From The Independent --
There was a time, not so long ago, when a visit to a Delhi bookshop to browse its section of Indian literature would be a somewhat depressing experience. There would a handful of stellar stand-out names, of course; Salman Rushdie, Amitav Ghosh and one or two others. But the collection would be a half-hearted affair, seemingly there more out of duty than joy, and usually it would be hidden away at the back of the shop.
"Now, that has all completely changed," laughs V K Karthika, publisher and chief editor of HarperCollins India. "Now those books are at the front of the shop. What's more, they're actually the books you want to read, rather than the books you read because you feel you should."
For more than a decade, a period bookended by Arundhati Roy's Booker prize success in 1997 with The God of Small Things and Aravind Adiga's similar achievement last year, India has been enjoying an English language literary boom. A newly buoyant middle-class, better travelled, more curious and with more disposable income, has been devouring books like never before. Almost every year now it appears that there is a new trend – pulp fiction one year, chick-lit "sari fiction" the next – as Indian publishers find new ways to tap into the market and reach out to more readers.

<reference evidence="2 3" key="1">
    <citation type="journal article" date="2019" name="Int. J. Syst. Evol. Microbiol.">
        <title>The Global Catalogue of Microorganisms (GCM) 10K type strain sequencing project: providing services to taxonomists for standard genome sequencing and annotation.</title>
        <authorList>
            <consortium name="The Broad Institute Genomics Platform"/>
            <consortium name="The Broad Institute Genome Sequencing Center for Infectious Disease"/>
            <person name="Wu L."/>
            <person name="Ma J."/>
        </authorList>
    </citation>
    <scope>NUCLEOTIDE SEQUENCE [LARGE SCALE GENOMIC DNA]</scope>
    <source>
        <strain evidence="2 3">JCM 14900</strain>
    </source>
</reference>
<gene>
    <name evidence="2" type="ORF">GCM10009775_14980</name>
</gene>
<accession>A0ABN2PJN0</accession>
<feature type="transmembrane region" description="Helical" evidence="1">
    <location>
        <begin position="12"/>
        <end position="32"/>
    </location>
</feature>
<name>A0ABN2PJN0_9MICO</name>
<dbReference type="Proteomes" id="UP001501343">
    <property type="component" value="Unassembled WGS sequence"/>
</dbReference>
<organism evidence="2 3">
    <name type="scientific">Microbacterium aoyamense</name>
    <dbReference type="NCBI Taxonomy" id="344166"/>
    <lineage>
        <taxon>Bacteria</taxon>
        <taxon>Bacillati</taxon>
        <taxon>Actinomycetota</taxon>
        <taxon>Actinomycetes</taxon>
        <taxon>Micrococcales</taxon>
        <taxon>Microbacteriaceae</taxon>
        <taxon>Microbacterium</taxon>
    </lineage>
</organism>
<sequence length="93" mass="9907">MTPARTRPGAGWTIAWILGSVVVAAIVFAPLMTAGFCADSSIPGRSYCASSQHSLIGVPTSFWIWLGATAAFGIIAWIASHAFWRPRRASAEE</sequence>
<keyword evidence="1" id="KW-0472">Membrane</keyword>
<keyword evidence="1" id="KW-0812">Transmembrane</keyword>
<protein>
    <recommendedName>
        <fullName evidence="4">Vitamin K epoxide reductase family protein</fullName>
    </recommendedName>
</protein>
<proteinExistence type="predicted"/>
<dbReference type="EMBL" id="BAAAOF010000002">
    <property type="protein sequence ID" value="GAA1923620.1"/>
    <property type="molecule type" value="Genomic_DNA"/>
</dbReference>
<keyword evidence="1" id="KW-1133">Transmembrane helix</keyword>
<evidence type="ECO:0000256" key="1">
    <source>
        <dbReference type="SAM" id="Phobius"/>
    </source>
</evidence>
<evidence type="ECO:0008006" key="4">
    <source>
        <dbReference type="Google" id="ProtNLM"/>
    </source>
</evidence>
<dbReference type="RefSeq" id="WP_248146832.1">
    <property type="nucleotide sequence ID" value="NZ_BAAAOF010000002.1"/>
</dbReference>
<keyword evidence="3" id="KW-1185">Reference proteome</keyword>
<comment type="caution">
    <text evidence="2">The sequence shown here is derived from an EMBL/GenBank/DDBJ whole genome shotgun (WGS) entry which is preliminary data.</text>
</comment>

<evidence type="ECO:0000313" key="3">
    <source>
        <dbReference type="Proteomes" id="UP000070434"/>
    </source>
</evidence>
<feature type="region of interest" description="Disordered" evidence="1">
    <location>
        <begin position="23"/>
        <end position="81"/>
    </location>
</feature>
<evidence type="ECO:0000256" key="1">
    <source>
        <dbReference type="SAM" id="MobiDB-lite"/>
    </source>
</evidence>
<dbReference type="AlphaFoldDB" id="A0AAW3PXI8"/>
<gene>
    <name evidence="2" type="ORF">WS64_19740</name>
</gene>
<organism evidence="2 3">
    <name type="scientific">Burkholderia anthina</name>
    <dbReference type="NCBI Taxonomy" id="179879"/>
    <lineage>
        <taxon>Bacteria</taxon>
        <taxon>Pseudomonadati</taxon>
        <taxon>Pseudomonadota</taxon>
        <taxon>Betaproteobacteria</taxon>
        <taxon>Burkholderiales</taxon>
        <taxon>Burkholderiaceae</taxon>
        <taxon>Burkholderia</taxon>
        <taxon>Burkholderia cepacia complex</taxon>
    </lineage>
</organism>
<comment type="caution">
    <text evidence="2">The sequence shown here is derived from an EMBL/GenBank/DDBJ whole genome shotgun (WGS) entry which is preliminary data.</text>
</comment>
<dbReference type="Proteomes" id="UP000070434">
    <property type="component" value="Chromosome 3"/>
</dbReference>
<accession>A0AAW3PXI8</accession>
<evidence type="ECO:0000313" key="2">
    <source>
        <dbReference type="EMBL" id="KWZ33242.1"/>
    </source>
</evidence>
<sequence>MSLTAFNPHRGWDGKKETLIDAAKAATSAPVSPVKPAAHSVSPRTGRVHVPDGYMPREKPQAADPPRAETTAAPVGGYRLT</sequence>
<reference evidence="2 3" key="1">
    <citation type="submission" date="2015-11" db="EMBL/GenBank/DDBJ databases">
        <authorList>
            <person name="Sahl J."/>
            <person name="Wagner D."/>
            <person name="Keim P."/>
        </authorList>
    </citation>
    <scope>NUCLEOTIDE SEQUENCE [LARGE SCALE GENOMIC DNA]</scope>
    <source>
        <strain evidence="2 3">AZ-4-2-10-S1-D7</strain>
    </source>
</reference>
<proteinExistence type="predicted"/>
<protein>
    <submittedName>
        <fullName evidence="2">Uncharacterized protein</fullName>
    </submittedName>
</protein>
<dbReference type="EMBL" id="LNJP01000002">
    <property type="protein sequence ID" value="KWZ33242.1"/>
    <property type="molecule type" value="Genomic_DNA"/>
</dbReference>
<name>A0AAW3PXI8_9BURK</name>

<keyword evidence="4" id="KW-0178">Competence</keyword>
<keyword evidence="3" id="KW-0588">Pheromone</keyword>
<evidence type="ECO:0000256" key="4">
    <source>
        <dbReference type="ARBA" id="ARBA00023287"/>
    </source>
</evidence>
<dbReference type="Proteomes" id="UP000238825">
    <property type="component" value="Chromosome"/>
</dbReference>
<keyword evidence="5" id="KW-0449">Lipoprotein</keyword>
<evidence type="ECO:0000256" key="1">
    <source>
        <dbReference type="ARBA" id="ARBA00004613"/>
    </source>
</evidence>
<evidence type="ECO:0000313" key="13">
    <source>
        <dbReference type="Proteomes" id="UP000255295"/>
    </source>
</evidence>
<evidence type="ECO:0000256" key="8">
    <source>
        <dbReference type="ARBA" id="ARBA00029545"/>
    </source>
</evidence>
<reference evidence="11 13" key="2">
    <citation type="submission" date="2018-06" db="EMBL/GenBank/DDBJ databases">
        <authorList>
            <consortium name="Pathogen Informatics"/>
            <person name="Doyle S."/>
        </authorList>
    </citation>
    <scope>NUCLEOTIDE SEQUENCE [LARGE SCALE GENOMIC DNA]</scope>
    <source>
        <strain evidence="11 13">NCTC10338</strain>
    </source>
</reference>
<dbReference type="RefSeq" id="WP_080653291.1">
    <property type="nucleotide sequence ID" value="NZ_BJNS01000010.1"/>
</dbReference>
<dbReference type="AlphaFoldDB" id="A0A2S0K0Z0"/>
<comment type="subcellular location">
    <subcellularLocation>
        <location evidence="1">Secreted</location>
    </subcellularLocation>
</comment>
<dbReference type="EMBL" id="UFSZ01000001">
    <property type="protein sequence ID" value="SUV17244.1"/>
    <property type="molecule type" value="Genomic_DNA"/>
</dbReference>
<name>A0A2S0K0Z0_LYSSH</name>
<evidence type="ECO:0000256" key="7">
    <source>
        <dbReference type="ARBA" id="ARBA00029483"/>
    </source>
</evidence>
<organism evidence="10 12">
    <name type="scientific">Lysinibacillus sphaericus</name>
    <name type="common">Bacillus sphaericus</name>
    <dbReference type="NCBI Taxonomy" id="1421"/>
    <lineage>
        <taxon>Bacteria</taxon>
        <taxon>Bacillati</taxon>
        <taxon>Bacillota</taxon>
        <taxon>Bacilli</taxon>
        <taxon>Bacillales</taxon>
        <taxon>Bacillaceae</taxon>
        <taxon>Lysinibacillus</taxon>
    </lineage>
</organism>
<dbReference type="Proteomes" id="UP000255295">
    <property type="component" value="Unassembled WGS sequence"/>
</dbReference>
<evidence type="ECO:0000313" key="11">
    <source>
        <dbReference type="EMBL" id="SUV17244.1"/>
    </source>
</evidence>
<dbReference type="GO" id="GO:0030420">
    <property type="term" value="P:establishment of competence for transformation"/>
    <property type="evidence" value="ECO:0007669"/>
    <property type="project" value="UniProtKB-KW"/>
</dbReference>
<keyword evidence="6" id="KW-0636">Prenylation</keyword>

But more lately, this growth is spilling out across the hot and angry borders of the sub-continent. New writers from Bangladesh are finding appreciative international audiences, while the frisson surrounding the new literary scene in Pakistan that has produced a handful of exiting new authors, matches the buzz that India first experienced a decade ago.
In India, the growth seems more obviously apparent in the sheer variety of genres that now fill the shelves. There is more fiction, non-fiction and travel writing than ever before; between them, the major publishers now annually produce around 600 new titles each year. But within these broad headings there is huge diversity that would not have been imaginable a few years ago. Today's India is producing crime novels, comic-strip books, and memoirs such as Maximum City, Suketu Mehta's seminal account of Mumbai. There are books set around the campus's of the country's famed technology institutes, and there are books about young Indian women smoking, drinking and falling in love with hapless, inappropriate men.
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